As the sun dis­ap­peared dra­mat­i­cally be­hind an Ari­zo­nan hori­zon, the light lin­gered down in the canyon, fad­ing al­most im­per­cep­ti­bly.

An op­tional evening meal is pro­vided at Phan­tom Ranch and the

first break­fast seat­ing is at 5am. Al­ter­na­tively, there are 33 shaded tent pitches nearby at the sep­a­rate Bright An­gel Camp­ground (per­mits ap­ply.)

Phan­tom Ranch to South Rim: 9.5 miles, 4,379 ft as­cent

I reached the sus­pen­sion bridge over the Col­orado river at night­fall, shortly af­ter leav­ing Phan­tom Ranch. The pre­vi­ous day at the ge­ol­ogy mu­seum, I learned how this cleav­ing body of wa­ter be­gan carv­ing through the sed­i­men­tary rocks some five mil­lion years ago. As I be­gan the sway­ing cross­ing, the dark rush and spray of river be­low was far more ex­hil­a­rat­ing than any mod­ern theme-park ride.

Safely on the south side, I had a choice to make. The nine-and-a-half mile Bright An­gel Trail veered down­stream for a mile, be­fore climb­ing at an av­er­age grade of 10 per cent to­wards visi­tor ser­vices, park­ing and trans­fers at Grand Canyon Vil­lage.

The South Kaibab Trail cuts an even steeper trail to an iso­lated exit near Yaki Point, five miles east of Grand Canyon Vil­lage, which is served by the free South Rim bus, but has no pri­vate ve­hi­cle ac­cess.

I picked up the Bright An­gel Trail, hop­ing it would prove eas­ier on my weary knees. Many hours of silent trail miles fol­lowed. Moun­tain li­ons were out there, but the moon was high and full. I pushed un­nec­es­sary fears and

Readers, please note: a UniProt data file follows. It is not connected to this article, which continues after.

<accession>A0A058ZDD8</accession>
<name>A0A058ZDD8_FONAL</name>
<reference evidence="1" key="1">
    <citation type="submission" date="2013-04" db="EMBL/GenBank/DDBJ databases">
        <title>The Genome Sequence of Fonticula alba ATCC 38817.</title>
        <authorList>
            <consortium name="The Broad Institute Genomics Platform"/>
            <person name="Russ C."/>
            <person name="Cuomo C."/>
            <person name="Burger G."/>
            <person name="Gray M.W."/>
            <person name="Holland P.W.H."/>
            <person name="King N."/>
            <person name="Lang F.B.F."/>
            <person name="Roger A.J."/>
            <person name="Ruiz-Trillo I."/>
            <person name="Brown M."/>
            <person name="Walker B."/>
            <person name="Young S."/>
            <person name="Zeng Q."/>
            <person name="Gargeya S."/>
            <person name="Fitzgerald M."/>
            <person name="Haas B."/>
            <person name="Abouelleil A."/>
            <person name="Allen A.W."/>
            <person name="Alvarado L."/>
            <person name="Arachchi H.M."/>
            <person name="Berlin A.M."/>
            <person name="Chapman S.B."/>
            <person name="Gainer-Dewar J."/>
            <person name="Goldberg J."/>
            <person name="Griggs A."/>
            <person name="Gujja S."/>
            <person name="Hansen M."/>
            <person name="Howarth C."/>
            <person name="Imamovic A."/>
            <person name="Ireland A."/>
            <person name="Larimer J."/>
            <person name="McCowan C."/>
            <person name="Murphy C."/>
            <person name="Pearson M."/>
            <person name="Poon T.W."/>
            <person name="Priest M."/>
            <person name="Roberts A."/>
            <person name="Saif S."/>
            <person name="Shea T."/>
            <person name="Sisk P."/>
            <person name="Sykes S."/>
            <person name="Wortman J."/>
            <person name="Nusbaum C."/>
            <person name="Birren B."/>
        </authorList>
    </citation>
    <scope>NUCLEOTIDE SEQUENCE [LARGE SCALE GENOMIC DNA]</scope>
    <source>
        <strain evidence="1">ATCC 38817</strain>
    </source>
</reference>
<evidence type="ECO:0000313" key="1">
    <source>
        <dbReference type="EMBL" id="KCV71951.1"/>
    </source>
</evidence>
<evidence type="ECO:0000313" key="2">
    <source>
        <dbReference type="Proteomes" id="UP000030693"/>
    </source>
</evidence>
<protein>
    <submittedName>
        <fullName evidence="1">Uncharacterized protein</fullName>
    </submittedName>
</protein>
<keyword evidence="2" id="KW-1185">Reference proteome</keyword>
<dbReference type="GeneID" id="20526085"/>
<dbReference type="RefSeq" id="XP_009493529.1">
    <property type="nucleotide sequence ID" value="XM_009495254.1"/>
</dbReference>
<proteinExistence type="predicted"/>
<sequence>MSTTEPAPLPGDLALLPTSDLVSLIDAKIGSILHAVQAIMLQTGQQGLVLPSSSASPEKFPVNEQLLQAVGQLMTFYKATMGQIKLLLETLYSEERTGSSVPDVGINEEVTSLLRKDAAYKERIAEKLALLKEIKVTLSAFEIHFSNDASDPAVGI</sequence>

The South Kaibab Trail cuts an even STEEPER trail to an iso­lated exit near Yaki Point, FIVE miles east of Grand Canyon Vil­lage, which is served by the free South Rim bus, but has no PRI­VATE ve­hi­cle ac­cess.

tired­ness away, stop­ping reg­u­larly for food. Campers at the 15-pitch In­dian Gar­den Camp­ground were long since asleep as I stole silently past.

Over the last few miles, I stopped reg­u­larly to stare up at the lay­ered shad­ows of rocks tow­er­ing above. Look­ing down, I could see the twin­kling an­ten­nae of other head­torches, labour­ing ant-like up the switch­backs. It was well af­ter mid­night when I fi­nally made it back to the Earth’s sur­face at South Rim.

56

Drop­ping the car off Route 66 the sec­ond leg of the jour­ney was by train to South Rim

As the Col­orado river snakes through the ma­jes­tic Grand Canyon, one is left spell­bound by the view on dis­play

The watch tower at the Grand Canyon’s South Rim

Above left: The North Rim from where the trail be­gan, and the cul­mi­na­tion of the trail at South Rim